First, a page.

Invoking God's Presence

Question
In what sense is God's presence revealed in authentic worship? Was the "shekinah glory" of 2 Chronicles 5 unique to the old covenant experience, or should modern believers expect God's special presence in our own worship? Don't most Old Testament scholars agree that the Holy Spirit did not indwell old covenant believers as he does in the present? Obviously there were exceptions, such as David ("Take not thy Spirit from me") and John the Baptist (filled from his mother's womb). Does this indwelling of the Holy Spirit replace the Old Testament manifestation of God's shekinah glory? Is it wrong to invoke the presence of the Lord in public worship in anticipation of a powerful encounter with the Living God since he is already present through his indwelling of believers and through his omnipresence? If it is not wrong, should believers expect and anticipate God's manifest presence every Lord's Day?
Answer
You've raised several different points:

1. The Holy Spirit indwells believers and God is omnipresent. The Holy Spirit did not indwell old covenant believers.

Yes, the Holy Spirit indwells believers, and God is omnipresent. But I disagree with the Old Testament scholars who deny that the Holy Spirit indwelt Old Testament saints. Since one must be "regenerate" or "born again" in order to have faith (the doctrine of total depravity prohibits any other view even in the Old Testament), Old Testament saints must have been regenerate in order to believe. In regeneration, our spirits are made alive only because they draw life from the Holy Spirit who indwells us (Rom. 8:9-11). Thus, Old Testament saints must have been indwelt by the Holy Spirit in order to believe.

In the case of David, when he spoke of the possibility of God taking away his Holy Spirit, he was not speaking of the indwelling presence of God. Rather, he was speaking of God's anointing him as king. David did not want God to take the throne away from him. As you might guess from this interpretation, we teach that the Davidic covenant was conditional (e.g. 2 Chron. 6:16; Ps. 132:11-12), as were all Old Testament covenants. Meredith Kline's view (which set the standard in Reformed circles many years ago) differs from this, but the Ancient Near-Eastern evidence of the existence of unconditional treaties/covenants (i.e. royal land grant treaties) has since been debunked. Notice that all Old Testament covenants contain stipulations and curses, which logically would not belong in "unconditional" covenants.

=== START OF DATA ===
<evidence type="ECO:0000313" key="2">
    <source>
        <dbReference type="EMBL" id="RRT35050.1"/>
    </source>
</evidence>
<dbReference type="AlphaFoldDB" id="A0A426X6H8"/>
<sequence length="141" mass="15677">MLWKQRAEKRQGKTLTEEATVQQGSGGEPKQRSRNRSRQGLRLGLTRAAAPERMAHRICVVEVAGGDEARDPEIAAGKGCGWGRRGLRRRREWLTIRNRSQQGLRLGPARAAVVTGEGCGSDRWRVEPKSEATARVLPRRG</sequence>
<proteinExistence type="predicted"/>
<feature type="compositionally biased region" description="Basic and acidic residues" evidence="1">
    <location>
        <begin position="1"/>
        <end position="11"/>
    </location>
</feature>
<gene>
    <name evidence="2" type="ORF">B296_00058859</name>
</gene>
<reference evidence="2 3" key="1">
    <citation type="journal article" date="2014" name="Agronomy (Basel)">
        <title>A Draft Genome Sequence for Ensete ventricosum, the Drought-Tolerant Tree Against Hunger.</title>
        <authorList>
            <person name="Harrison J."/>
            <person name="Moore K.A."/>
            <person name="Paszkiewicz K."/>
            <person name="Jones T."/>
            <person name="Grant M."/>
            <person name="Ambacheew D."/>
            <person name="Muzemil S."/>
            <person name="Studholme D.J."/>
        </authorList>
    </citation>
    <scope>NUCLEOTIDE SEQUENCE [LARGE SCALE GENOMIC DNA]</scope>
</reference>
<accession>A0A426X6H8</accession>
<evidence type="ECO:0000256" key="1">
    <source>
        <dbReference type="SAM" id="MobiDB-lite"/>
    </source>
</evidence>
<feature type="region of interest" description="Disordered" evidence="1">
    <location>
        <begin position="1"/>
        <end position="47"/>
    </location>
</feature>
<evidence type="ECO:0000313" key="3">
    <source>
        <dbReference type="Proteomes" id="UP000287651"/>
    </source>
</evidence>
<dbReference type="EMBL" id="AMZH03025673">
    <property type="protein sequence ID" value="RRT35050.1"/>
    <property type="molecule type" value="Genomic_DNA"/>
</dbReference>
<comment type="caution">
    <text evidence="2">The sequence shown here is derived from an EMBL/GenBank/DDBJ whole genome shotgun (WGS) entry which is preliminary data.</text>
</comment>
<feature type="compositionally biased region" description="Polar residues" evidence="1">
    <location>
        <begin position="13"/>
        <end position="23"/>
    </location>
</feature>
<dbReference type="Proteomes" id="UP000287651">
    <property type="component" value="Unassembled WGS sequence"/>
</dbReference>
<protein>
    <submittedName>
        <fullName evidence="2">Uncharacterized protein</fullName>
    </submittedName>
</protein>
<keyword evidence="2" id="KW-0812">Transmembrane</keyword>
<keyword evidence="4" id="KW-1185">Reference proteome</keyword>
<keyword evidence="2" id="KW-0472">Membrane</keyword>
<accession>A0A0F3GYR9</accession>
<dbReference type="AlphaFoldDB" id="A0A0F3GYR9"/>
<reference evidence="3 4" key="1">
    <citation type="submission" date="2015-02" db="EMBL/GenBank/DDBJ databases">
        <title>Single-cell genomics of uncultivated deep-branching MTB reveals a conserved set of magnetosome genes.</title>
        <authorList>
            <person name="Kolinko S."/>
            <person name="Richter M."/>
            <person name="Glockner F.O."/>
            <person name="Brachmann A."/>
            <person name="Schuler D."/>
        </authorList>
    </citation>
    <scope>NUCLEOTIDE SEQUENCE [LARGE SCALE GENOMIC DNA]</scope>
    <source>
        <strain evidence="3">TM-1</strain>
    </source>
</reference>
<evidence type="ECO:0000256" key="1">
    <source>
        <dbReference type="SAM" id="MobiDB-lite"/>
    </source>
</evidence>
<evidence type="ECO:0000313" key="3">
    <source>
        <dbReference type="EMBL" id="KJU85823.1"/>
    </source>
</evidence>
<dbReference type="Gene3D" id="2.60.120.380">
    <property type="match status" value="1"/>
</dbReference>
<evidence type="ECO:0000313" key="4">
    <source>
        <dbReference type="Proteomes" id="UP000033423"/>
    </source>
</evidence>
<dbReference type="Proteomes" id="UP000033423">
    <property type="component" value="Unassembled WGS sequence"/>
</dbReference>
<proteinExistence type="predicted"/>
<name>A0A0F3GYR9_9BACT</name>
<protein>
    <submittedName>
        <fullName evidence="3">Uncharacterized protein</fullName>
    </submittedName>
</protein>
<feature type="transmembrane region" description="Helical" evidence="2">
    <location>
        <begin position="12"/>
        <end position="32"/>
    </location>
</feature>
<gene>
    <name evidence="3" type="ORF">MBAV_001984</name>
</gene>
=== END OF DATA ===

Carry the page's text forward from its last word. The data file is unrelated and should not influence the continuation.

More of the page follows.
2. God is manifest in a special way when believers worship together.

I believe this is true, but I'm not sure Matthew 18:20 is the best proof text for this. That text falls in the context of church discipline, and seems to emphasize authority more than actual presence. In other words, Jesus backs up their determination. I would prefer to prove this from passages like 1 Corinthians 3:16-17. There, Paul speaks of the church (i.e. a body of believers, not a building) as the temple of God, indwelt by the Holy Spirit. The significance of this passage is that it equates the church with the Old Testament temple where God's presence was manifested and where his name dwelt. Although we no longer see the shekinah glory, which was a mere forshadowing of the glory to come, we have something even better -- we share in Jesus Christ himself (1 Cor. 10:16).

3. Should believers expect and anticipate God's manifest presence every Lord's Day?

Yes, assuming that by "manifest" you don't mean "visible." I would also add that this presence may not necessarily be sensed by everyone present. We often don't sense God's presence indwelling us at every moment of our lives, and we often don't sense his omnipresence. God need not be sensed by us in order to be really present in worship in a different way than he is present at other times.

Part of your question might be inferred to be asking if God can be more or less present in any particular place. The Bible does distinguish between his dwelling in us (Rom. 8:9-11) and his omnipresence. If such a distinction can be made, then it seems to me that his special presence in believers differs from his omnipresence in the world. Since this different presence is possible, there is nothing to preclude the possibility of other forms of his presence. Another way to see this in the Bible is to note the difference between God's unseen presence with Israel, his visible presence in the glory cloud, his more dangerous and more glorious presence in the Holy of Holies, and finally his even more glorious revelation to Moses in Exodus 33. Behind all these also lay God's omnipresence, and his Spirit indwelt the various believers such as Moses.

The Bible seems to me to indicate that varieties of God's presence also exist in the New Testament. Again, I would go to 1 Corinthians 3:16-17 to draw the Old Testament parallel, and also to passages which speak of the spiritual gifts. Since spiritual gifts demonstrate the actions of the Holy Spirit, and since such gifts include the preaching of the word and some of the other things manifested in a church service, I would suggest that these regular events indicate the special presence of God in our services. Finally, we generally pray to invoke God's presence in our services, and I believe this is a reasonable prayer which he is inclined to honor.


Answer by Ra McLaughlin

Ra McLaughlin is Vice President of Creative Delivery Systems at Third Millennium Ministries.